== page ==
Many of us have got things in mind we’d like to do when we retire, whether it’s travelling the world or simply doing more of what you love. But how can you save enough for a decent retirement without having to give up what makes life good today?

Eagerness to retire

According to research[1], almost three quarters (73%) of people aged 45 or over are longing for the day when their life is no longer confined by their working routine. Yet, despite an eagerness to retire, the research shows that almost half (46%) of over-45s with a pension have no idea how much it is currently worth, and that more women (52%) than men (41%) don’t know the value of their own pension savings.

Shift in lifestyle

A fifth (19%) of those aged 45-plus don’t have a pension in place yet. Two thirds of those aged 45- plus (67%) are hoping for a shift in lifestyle, keen to retire early before the State Pension age kicks in. But only one in ten of them (12%) has proactively increased how much they are investing in their pension when they’ve been able to, in order to help make this happen.

Pension freedoms benefits

Once people reach the age of 55 (age 57 from 2028), they can benefit from pension freedoms which allow them to start withdrawing money from their pension savings if they need to. It’s a point at which some key decisions can be made, and the importance of knowing the value of their pension should come sharply into focus. But, even among this group of people aged 55–64, some 45% still have their eyes shut and don’t know what their pension savings are worth.

For more information please visit our pension page  or book a chat with our expert team now.

Source data [1] The research was carried out online for Standard Life by Opinium. Sample size was 2,001 adults. The figures have been weighted and are representative of all GB adults (aged 18+). Fieldwork was undertaken in November 2017

Stephanie McClarence becomes a Fellow of the Personal Finance Society

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Ellis Bates Financial Advisers would like to congratulate Stephanie McClarence who has officially become a Fellow of the Personal Finance Society (PFS).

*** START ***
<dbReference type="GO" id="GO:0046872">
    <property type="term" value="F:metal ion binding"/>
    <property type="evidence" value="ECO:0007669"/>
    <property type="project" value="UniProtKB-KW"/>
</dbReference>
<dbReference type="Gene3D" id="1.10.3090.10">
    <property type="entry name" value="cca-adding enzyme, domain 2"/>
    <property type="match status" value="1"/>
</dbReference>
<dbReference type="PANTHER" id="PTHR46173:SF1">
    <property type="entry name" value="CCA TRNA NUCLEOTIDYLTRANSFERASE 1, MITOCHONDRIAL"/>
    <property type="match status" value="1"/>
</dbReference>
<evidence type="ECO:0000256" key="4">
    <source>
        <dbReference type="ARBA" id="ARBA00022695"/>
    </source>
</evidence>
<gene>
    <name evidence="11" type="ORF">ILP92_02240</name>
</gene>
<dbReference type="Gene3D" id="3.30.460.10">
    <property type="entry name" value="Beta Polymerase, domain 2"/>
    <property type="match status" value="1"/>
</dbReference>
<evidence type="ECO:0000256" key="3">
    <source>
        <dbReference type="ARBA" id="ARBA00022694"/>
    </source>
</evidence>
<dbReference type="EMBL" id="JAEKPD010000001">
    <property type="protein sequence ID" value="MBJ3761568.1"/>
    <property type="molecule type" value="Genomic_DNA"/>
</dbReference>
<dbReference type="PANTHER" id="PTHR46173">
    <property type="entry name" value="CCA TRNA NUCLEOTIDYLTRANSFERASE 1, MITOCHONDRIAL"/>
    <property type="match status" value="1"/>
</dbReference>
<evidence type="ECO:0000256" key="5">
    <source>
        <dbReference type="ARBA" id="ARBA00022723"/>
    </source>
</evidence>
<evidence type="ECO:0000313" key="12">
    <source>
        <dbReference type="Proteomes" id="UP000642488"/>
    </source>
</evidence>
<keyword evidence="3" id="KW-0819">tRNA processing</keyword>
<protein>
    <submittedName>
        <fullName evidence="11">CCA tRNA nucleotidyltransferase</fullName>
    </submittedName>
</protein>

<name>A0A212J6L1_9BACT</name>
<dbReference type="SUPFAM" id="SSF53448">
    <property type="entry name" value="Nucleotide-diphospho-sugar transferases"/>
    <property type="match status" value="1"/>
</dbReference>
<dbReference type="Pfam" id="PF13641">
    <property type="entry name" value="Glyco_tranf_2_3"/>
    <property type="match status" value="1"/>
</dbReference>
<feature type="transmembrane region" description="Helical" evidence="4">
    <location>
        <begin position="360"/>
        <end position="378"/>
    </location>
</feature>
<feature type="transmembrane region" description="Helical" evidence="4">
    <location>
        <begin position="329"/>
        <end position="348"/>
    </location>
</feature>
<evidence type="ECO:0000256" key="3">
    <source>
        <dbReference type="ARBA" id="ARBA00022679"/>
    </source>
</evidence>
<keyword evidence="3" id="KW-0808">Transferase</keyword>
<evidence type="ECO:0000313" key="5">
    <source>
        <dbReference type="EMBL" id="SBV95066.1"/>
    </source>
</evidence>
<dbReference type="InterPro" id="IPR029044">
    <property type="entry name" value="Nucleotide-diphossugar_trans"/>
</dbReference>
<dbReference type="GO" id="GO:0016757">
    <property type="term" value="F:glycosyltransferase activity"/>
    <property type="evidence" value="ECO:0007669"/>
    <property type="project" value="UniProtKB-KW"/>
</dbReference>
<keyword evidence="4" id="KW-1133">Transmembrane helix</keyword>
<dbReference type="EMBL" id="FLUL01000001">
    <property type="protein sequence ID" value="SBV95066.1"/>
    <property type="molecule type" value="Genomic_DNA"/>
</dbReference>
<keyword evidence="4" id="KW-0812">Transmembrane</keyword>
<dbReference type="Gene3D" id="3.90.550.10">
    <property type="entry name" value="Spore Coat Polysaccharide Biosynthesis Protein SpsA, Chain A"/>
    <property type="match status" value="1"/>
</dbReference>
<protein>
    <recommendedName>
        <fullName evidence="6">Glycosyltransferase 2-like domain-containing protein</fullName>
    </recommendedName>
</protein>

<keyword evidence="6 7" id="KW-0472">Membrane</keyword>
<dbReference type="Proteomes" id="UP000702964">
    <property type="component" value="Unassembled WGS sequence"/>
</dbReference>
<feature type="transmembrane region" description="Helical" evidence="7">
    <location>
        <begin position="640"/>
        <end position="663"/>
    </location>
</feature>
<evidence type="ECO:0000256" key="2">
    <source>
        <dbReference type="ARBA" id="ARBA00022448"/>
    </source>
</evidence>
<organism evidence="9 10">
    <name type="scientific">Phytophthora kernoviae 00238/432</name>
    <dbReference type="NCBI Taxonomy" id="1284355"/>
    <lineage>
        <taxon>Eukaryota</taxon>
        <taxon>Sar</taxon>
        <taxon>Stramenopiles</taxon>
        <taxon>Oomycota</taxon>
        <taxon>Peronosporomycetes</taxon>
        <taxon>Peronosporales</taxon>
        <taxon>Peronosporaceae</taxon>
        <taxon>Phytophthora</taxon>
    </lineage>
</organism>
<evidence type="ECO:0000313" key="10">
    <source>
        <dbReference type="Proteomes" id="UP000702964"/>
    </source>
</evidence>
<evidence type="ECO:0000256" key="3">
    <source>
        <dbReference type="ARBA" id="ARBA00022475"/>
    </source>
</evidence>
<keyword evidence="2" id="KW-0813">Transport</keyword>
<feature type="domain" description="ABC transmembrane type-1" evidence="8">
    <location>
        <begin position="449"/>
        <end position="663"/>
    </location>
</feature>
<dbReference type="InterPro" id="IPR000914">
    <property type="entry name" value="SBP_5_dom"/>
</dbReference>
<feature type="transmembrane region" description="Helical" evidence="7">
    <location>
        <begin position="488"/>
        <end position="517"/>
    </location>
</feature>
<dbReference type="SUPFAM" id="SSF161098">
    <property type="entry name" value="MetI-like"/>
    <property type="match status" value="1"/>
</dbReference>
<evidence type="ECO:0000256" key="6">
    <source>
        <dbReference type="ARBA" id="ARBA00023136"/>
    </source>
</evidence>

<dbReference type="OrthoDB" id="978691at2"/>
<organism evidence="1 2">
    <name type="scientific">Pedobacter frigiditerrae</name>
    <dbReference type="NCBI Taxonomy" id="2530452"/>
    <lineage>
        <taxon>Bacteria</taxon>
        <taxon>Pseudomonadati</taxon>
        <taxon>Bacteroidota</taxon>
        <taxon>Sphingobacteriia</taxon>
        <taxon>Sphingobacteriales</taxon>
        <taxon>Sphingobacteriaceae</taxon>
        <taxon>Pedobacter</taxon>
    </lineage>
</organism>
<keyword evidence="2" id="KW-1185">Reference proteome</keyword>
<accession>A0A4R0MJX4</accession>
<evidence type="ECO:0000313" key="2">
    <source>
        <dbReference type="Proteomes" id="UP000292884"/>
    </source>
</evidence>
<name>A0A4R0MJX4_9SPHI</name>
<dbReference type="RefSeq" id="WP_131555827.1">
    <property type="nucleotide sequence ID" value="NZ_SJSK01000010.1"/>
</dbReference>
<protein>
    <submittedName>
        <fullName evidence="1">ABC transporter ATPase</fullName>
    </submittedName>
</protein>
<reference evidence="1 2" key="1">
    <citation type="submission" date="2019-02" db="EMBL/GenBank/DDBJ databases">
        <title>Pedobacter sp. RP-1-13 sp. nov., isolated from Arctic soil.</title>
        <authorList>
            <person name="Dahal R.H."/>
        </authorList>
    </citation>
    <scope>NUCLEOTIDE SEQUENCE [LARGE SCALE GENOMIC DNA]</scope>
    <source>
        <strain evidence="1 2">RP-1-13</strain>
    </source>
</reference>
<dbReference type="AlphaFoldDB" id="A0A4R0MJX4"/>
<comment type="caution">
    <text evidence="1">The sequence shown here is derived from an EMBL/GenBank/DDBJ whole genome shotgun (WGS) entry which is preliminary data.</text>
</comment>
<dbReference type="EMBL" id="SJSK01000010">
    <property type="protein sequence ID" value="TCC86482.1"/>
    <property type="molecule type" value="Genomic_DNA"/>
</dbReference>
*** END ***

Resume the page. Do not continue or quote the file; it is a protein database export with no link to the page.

Stephanie started her career in financial services in 2013, initially focused on investment management and product research. While she had a hand in creating template paragraphs for suitability reports and providing guidance and support to Advisers with technical knowledge, her involvement in the advice process was at arm’s length for the first 4 years of her career, before moving into Paraplanning and now advising.

It was in March 2015 when Steph first decided she wanted to achieve Fellowship status and became fully committed to her studies, achieving a Diploma in Regulated Financial Planning by August 2016.

The road to becoming a Fellow doesn’t come without its difficulties so we asked Steph what the most difficult parts of her journey were:

“The most challenging thing I would say is trying to find a work/life/study balance. Doing these exams takes a huge commitment. Originally I was working in product research and not part of the advice process. I felt I was learning the material each time from a standing start with very little frame for reference. I had to work a little harder to figure out how the information I was absorbing would play out in practice.”

However, the team at Ellis Bates has always been there to lend a helping hand whenever needed;

“I’ve done 6 exams since starting at EB in August 2017 and the Regional Directors, Directors, etc have all been incredibly supportive. I knew that if I didn’t understand anything I could speak with someone who was an expert in the field, and they would be able to help break it down. Obviously, there was study leave available to me and the support in financing the exams as well, but the genuine excitement and support from every member of the company when they find out that you’ve passed an exam has been a wonderful experience. This definitely helped carry me through the next exam I had planned.”

The last exam Stephanie took, in 2018, meant she achieved Fellowship Status within the PFS and upon completion ensured she had all the tools available to make sure that any advice or guidance she was giving to clients would be the best it could possibly be. Becoming a Fellow of the Personal Finance Society is a wonderful bonus that went with that, and with only 2.4% of all PFS members being Fellows, it goes to show the great scale of Stephanie’s achievement.